In our big moment, our performance did not reliably meet expectations. My goal is a new, public health action-oriented culture at CDC that emphasizes accountability, collaboration, communication, and timeliness. I want us all to do better and it starts with CDC leading the way.
—Rochelle Walensky, the head of the Centers for Disease Control and Prevention (CDC), in a statement admitting missteps by the agency in the face of the COVID-19 pandemic (August 17)
For this to work, we need to remember that the edifice of forest science relies on the long-term data that scientists wring from forests over decades. Our chances of overcoming climate change are small, but they will diminish further if we forget the basics of monitoring our home planet.
—A recent Nature editorial emphasizing the importance of supporting research on Earth’s forests in the face of a rapidly changing climate (August 16)
I accept these sanctions for my error in judgment in editing a paper authored by some of my research collaborators—an error for which I have publicly stated my regret.
—Jane Lubchenco, deputy director of climate and environment at the White House Office of Science and Technology Policy, in a statement addressing a decision by the US National Academy of Sciences (NAS) to bar her from receiving NAS honors and participating in NAS publications or programs for five years after she edited a now-retracted PNAS paper that included outdated data and was coauthored by Lubchenco’s brother-in-law, who was also her former PhD student (August 16)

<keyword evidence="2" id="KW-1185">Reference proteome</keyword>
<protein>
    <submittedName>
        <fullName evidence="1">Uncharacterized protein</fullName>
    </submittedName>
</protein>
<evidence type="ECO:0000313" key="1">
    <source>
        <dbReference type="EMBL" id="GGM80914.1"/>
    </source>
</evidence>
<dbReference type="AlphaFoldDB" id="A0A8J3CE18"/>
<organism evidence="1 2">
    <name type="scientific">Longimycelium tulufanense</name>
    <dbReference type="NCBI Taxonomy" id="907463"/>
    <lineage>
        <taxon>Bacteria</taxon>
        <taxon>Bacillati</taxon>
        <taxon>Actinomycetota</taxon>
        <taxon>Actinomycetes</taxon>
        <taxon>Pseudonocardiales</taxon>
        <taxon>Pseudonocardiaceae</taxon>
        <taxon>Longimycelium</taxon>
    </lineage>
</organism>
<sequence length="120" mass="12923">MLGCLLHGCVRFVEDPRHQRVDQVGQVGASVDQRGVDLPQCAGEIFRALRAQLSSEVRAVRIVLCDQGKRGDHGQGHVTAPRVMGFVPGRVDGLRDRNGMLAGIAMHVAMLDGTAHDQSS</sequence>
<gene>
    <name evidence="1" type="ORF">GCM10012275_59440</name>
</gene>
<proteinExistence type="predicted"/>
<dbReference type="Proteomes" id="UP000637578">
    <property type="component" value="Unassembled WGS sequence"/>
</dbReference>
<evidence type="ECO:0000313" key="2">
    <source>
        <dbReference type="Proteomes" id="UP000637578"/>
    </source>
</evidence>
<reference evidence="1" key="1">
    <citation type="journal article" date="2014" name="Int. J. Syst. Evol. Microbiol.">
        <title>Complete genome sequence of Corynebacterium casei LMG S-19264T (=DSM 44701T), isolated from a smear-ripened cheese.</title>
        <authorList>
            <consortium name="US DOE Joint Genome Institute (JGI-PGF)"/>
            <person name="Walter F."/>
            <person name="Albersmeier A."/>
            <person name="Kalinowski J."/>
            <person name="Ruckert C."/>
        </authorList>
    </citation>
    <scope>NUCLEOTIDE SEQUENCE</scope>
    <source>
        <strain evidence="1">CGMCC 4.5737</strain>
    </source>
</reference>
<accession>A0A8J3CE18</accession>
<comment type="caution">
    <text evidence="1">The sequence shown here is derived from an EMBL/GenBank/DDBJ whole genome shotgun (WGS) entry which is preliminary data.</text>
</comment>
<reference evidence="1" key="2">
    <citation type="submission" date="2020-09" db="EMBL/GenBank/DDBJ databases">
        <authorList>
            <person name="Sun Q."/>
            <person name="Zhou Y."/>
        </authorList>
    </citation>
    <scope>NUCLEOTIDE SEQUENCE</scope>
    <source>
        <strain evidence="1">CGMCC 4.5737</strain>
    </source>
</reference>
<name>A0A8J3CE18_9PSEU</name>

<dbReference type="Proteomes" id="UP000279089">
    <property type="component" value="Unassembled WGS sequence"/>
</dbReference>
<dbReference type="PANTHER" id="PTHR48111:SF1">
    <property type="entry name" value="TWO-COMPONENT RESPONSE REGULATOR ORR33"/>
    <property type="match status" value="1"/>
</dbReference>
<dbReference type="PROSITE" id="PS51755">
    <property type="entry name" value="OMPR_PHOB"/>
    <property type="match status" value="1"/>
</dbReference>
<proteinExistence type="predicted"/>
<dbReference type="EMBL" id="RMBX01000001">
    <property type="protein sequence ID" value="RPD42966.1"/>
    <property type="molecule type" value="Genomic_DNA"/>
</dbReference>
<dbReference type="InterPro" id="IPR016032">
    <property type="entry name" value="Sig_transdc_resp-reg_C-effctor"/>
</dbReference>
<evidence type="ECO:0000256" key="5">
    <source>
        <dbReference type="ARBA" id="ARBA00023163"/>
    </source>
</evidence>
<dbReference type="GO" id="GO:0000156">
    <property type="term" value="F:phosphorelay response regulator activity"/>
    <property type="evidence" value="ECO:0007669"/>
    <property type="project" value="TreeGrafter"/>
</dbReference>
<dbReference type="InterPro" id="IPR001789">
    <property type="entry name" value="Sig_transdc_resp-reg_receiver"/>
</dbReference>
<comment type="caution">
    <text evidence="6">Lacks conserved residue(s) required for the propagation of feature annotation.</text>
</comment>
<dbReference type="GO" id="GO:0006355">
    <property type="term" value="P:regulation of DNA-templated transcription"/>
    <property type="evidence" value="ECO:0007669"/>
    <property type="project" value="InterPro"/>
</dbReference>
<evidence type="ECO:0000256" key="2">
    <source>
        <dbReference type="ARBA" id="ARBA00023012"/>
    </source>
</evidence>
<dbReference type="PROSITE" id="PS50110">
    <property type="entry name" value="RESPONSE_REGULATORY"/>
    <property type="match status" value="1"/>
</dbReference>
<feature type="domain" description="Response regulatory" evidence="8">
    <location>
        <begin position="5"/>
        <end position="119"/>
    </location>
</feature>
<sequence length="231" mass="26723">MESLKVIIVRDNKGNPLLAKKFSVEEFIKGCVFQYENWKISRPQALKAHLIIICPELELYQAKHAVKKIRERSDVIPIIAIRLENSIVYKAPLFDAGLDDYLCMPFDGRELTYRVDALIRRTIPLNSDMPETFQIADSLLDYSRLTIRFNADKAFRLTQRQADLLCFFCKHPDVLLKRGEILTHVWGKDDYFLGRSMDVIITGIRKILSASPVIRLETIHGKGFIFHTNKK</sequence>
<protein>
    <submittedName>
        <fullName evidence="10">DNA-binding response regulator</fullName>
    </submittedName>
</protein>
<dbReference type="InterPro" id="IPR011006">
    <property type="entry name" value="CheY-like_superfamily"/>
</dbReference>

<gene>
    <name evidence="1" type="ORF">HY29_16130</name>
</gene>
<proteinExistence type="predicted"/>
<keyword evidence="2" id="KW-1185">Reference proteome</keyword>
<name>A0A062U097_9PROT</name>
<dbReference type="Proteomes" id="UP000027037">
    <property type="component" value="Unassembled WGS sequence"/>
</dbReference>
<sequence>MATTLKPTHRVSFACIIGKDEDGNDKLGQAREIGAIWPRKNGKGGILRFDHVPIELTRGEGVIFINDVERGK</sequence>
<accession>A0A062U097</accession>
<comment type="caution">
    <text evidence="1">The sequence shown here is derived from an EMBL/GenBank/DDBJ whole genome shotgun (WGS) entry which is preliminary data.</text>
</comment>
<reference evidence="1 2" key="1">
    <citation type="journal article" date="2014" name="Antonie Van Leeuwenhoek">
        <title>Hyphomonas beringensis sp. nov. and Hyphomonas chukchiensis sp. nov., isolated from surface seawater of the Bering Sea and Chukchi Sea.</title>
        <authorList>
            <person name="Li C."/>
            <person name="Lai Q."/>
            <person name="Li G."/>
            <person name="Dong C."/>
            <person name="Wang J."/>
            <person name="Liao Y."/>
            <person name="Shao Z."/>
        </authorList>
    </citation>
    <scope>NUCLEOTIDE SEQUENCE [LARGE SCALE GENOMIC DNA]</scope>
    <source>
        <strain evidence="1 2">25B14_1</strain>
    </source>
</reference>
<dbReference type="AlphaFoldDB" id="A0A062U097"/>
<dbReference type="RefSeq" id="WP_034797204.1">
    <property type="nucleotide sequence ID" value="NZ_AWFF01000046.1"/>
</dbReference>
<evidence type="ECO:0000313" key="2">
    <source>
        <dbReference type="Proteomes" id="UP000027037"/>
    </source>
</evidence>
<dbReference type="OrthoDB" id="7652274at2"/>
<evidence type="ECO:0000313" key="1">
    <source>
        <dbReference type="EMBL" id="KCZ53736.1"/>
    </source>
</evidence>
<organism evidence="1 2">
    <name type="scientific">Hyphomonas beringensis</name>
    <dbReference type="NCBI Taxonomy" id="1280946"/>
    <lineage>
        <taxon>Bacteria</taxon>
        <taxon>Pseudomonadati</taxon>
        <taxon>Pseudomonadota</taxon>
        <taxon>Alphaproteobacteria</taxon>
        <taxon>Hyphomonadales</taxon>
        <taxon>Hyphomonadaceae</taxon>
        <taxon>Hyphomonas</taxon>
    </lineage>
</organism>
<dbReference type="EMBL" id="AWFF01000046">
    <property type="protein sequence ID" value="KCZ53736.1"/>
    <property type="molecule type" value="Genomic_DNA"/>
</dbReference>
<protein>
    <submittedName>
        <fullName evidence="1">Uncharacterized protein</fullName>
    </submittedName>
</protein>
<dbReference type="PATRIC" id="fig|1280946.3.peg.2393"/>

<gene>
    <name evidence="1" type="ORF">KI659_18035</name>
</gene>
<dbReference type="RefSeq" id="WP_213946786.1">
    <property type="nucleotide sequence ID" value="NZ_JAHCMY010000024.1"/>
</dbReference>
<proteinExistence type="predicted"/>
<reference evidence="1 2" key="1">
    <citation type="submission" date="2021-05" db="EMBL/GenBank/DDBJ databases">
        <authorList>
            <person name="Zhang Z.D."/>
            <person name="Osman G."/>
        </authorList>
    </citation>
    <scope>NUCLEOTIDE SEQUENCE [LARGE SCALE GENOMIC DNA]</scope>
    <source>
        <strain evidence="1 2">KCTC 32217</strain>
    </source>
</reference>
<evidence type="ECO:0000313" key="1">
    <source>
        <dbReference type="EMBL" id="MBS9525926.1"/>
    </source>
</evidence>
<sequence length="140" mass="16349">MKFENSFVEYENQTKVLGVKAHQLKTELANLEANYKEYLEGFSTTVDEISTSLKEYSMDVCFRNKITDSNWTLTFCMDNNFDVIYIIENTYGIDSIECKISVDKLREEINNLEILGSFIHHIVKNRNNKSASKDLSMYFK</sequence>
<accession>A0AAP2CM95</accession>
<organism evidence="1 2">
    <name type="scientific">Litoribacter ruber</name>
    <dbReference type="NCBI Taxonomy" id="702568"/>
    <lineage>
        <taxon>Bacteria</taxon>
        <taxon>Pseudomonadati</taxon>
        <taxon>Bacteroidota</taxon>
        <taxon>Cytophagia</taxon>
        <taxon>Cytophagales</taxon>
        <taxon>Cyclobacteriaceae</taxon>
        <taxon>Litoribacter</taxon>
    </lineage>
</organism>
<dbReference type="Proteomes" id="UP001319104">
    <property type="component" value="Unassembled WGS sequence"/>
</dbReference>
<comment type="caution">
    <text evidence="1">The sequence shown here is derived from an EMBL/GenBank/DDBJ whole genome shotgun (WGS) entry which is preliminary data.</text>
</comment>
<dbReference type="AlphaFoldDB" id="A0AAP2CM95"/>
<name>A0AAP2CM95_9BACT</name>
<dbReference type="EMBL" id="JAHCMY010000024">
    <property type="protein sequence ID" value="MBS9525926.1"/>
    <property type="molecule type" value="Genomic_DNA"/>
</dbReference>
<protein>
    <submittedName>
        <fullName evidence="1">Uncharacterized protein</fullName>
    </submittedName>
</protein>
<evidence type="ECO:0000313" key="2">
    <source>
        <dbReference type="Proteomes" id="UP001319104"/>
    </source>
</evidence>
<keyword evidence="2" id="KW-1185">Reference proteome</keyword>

As far as I know, this is the first study that’s ever looked at the energetics of chewing. And it really needs to be praised for that reason.
—Peter Lucas, a George Washington University anthropologist, speaking to The Scientist about a recently published Science Advances study suggesting that chewing likely shaped the evolution of our species’ musculoskeletal system (August 17)
The tree of evolution bears many fruits and many flowers, and intelligence, rather than being found only in the highest branches, has in fact flowered everywhere.
—Author, artist, and technologist James Bridle, in his recently published book Ways of Being: Animals, Plants, Machines: The Search for a Planetary Intelligence